Hey Fangirls! A couple weeks back I was lucky enough to go to Special Edition: NYC and meet some absolutely lovely independent creators. I think independent creators are some of the most amazing and inspiring people on the planet. They make what they love, and to me, that’s beautiful. Two of the individuals I met at SE:NYC were David Phillips and Sarah Braly. Let me tell you, Fangirls, these folks really know how to catch an eye. In a sea of grey and blue tables, their’s was neon green. It was littered in lovely yet despicable cupcakes, and had some really intriguing comics on top. So when my friends were looking for back issues that I wasn’t concerned with, I sneaked off to the High Fructose Zombies table.
Good golly miss Molly, I am so happy I visited their table. I am awful at talking to people, especially at first and in person. At conventions I tend to run from people who shout at me or push me to buy their art (I’m broke, yo). So I like to hover at the back of the crowd to hear stories and decide what to do next. Fangirls, these people are so nice I could scream. First of all, they put no pressure on me whatsoever. Second, they gave me the full pitch (which is amazing, can we all just listen to Mr. Phillips tell stories all day? Cool), and didn’t scream at me to pay attention to them. They gave me their attention and were beyond friendly. So if you’re unsure after reading how great their comic is (I’m getting to that), check out Issue 1 simply because these are the nicest creatures on the planet.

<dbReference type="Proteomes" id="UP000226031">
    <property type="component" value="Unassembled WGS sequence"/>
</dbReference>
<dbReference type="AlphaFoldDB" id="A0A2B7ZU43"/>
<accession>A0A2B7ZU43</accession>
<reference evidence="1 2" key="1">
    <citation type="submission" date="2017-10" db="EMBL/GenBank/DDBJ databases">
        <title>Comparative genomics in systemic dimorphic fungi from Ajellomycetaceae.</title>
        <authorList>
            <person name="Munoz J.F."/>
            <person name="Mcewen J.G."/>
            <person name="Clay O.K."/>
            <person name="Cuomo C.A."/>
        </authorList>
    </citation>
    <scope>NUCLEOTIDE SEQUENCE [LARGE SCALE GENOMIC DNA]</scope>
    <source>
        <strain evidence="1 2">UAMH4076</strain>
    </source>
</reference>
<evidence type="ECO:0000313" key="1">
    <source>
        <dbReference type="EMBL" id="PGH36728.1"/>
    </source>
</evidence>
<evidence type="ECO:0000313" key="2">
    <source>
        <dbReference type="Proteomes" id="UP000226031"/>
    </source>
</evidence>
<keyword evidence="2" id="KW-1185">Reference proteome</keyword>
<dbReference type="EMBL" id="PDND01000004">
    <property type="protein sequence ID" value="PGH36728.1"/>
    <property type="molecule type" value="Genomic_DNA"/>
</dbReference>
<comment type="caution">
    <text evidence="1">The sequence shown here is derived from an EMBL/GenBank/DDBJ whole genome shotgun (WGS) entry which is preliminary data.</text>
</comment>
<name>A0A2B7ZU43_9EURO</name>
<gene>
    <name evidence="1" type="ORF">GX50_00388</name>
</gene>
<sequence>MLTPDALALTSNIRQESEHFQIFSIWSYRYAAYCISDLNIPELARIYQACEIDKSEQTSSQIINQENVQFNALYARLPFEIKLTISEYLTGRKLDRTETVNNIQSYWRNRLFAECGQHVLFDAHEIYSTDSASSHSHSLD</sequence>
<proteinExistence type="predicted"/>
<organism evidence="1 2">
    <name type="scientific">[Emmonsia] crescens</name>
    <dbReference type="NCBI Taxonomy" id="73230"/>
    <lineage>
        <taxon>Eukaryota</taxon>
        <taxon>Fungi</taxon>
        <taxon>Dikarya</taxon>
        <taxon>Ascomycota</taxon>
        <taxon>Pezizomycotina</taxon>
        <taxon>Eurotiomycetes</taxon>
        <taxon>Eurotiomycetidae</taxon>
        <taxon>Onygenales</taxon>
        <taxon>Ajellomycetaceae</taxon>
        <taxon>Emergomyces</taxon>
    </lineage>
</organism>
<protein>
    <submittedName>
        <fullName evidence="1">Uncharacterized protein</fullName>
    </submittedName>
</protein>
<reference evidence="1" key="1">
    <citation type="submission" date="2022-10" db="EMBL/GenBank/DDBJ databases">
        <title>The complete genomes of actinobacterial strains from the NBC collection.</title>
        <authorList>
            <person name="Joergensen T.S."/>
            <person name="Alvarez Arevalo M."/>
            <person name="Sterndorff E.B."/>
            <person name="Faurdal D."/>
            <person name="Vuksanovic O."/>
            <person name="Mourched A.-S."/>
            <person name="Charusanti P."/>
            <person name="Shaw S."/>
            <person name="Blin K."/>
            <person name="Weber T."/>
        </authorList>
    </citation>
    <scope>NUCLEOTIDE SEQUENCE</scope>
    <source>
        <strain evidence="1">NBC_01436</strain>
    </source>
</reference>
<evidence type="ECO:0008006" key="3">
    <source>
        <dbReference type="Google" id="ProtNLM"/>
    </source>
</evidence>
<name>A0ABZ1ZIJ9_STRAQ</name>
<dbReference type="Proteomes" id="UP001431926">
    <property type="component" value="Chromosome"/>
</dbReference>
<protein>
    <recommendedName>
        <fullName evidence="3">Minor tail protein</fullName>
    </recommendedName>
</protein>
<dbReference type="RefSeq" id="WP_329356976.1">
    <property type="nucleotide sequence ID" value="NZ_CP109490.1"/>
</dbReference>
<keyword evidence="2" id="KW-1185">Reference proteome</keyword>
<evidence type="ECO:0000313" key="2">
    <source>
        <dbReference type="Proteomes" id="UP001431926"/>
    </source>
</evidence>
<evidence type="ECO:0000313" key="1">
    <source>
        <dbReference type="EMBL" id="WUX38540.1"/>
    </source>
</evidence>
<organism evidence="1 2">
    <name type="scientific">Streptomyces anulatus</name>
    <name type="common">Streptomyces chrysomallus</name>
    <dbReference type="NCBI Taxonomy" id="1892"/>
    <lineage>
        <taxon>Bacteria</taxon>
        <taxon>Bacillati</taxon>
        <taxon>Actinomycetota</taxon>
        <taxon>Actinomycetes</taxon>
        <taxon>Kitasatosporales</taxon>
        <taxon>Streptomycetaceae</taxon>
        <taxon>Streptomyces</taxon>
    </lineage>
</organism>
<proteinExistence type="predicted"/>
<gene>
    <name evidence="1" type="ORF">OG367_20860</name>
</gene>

So the comic. The pitch had me hooked; candy bar turns people into zombies and a rad chica beheads said zombies with a giant lollipop? I thought I was ready, but I wasn’t. If I just typed “SO GOOD” over and over, it wouldn’t express how much I loved this first comic. Clea, the main character, is very pro-organic food because her father was killed in a candy accident, but is stuck in a town that is run by Yumzy, a candy company. When a new candy bar, the Snakatak turns some patrons into flesh hungry zombies, she gets her slay on. She gives herself an undercut, and goes home.
I got the next 3 issues and ate them up. One of her old teachers lost his wife to Yumzy, and knows something is up with the candy, and is doing research to bring them down. When Yumzyland opens, all hell breaks loose, and there end up being zombies everywhere. Fangirls, I don’t want to go too deeply into details because this is just so damn good that you need to go read it yourself.
I asked some questions of Sarah Braly & David Phillips, the creators, and was lucky enough for them to respond. So here’s the rad answers they gave!
What type(s) of education did you get?
Sarah – I was trained as an industrial designer, which means a focus on product and spacial design, as well as design theory. I studied at the University of the Arts in Philadelphia.
David – I studied theater in undergrad at Santa Clara University, worked as an actor in LA for almost a decade, and then moved to NYC to attend NYU’s Tisch school for my Masters. Specifically, I studied at ITP (Interactive Telecommunications Program), a program that merges technology and art.
What made you want to make comics/be a comic artist?
Sarah – I was a late comer to comics, not really having been exposed to them as a child. In college I wandered into a comic book shop, picked up “Chanel Zero” Brian Wood, read it, and just knew comics were for me. I started using comic book paneling and styling for my Industrial Design presentations, using the comic narrative format to describe how my products worked. And I was hooked.
David – Wanting to be a comic book artist is for many like the childhood dream of wanting to be a vet, something that most kids think would be awesome, but that you grow out of as you age. That’s what happened to me, but some shadow of that dream always lingered in the back of my mind. But it was always too daunting to do a comic on my own, and I hand’t found the right partner, until I finally did in Sarah.